A walk in the woods

I knew this weekend would be cold and wet. I hemmed and hawed about hiking today, thinking that finishing the new Steve Jobs biography and making progress on “Breaking Bad” in my nice warm apartment would be a fun alternative.

But if I let that stop me, I have a solid seven months of rainy-day Saturdays to plan around (eight, depending how you feel about June). So I threw on a hoodie and headed for Tryon Creek State Park.

Portland has its fair share of problems, but urban parks and trails aren’t on that list. Tryon Creek State Park is nestled between Portland and Lake Oswego, and shares that same “forest within a city” vibe that makes Washington Park and Macleay Park so much fun. Tryon Creek was one of my first hikes in 2009, when I hiked 103 miles. It’s been nearly two years, so I figured I was due for a return trip.

The park itself is scenic. There’s fall foliage, beautiful cedars and a quiet creek to keep a hiker occupied. But just navigating the maze of trails is difficult enough.

I have a horrible sense of direction. Just awful. My best friend and I went to Boston in 2009, and he stopped letting me navigate when I led us astray only two hours after we stepped off the plane in Boston. I have no concept of direction or navigation, and maps somehow rarely help. Left to my own devices, I’m a directional luddite, which isn’t helped by the fact that I love to walk.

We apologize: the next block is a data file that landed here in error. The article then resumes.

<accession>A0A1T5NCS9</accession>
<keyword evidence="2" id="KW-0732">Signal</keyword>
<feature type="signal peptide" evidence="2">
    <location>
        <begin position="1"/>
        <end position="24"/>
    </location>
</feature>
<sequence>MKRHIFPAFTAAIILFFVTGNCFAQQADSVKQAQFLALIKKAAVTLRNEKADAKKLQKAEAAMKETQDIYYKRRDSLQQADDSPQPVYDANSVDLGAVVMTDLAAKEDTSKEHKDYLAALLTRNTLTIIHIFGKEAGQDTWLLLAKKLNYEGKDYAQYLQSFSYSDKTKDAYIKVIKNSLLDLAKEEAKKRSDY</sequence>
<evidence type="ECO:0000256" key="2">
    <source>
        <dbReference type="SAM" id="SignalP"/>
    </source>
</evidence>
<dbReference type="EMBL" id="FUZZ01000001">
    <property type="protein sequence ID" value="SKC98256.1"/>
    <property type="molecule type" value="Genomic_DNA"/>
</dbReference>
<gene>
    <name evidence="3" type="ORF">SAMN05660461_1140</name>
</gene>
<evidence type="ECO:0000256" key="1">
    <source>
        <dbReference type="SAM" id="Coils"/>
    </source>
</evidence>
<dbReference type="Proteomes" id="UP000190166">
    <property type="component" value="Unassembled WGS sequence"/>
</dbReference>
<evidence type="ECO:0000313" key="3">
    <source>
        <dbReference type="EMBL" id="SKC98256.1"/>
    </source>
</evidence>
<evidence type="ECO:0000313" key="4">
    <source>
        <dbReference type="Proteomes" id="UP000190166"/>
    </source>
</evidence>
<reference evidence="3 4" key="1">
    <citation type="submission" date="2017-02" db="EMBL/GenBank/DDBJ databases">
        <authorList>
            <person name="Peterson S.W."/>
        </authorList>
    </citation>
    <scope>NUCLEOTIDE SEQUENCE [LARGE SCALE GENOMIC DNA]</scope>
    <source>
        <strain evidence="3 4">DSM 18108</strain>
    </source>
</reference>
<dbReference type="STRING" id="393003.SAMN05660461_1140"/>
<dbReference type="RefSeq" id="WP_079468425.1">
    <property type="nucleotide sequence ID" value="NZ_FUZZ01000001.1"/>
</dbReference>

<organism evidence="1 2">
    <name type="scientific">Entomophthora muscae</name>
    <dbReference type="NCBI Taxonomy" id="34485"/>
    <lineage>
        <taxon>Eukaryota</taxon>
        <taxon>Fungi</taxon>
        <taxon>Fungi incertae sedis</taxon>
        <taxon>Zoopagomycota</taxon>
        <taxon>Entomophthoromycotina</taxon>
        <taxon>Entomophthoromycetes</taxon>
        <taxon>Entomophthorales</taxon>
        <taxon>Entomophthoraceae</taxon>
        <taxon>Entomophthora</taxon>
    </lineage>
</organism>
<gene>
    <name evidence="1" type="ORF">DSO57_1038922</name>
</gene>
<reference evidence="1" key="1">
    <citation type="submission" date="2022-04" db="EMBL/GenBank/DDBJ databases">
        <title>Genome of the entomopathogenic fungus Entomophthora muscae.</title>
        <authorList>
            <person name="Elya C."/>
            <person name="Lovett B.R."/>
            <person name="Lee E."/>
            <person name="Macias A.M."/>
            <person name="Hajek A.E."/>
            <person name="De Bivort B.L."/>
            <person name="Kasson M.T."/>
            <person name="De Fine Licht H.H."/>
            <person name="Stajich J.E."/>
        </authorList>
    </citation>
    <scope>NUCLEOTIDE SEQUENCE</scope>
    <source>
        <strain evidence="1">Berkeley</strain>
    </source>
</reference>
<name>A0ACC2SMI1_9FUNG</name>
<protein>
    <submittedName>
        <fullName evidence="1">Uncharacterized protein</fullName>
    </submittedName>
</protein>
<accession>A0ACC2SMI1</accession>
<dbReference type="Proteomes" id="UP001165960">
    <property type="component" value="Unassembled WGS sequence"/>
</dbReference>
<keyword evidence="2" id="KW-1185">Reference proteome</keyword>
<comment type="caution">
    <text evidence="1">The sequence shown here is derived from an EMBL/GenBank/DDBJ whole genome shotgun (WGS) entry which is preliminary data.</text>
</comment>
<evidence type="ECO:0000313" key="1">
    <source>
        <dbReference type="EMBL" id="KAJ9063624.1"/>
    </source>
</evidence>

So keep that in mind when I tell you that the Tryon Creek State Park map resembles less a network of interconnected trails than a plate of spaghetti. Some trails loop around the outer rim of the park. Others cut through and criss-cross somewhere in between. Yet others jet out to various parking lots. And there are equestrian trails mixed in with the walking paths. There are eight miles of trails in all, not one of which makes a lick of sense to me.

It’s no small victory, then, that I only got lost once. Even better: It added .8 miles to the day’s total — silver lining! If you’re keeping track at home, that is .4 miles of hiking before I realized, “Wait a minute …” — and that was only after consulting my hiking book. I hit an unfamiliar junction and thought “Where to now?” So I pulled out my book for help, only to realize that the answer was “back where I came from.”

The park is quite peaceful, which I love. Birds chirp, creeks bubble on, rain splats onto leaves and the ground, and groups of kids scream and frolic from time to time. But that’s about it. It’s a remarkably calming place to hike, which is even crazier when you realize that it’s a five-minute drive from I-5.

In any event, I enjoyed the hike. I think I missed the best of the fall foliage by a few weeks, but no matter. It’s a quiet, close-in hike that keeps me sheltered from the worst of the rain and offers the occasional nice view. Some days, that’s all I really need.


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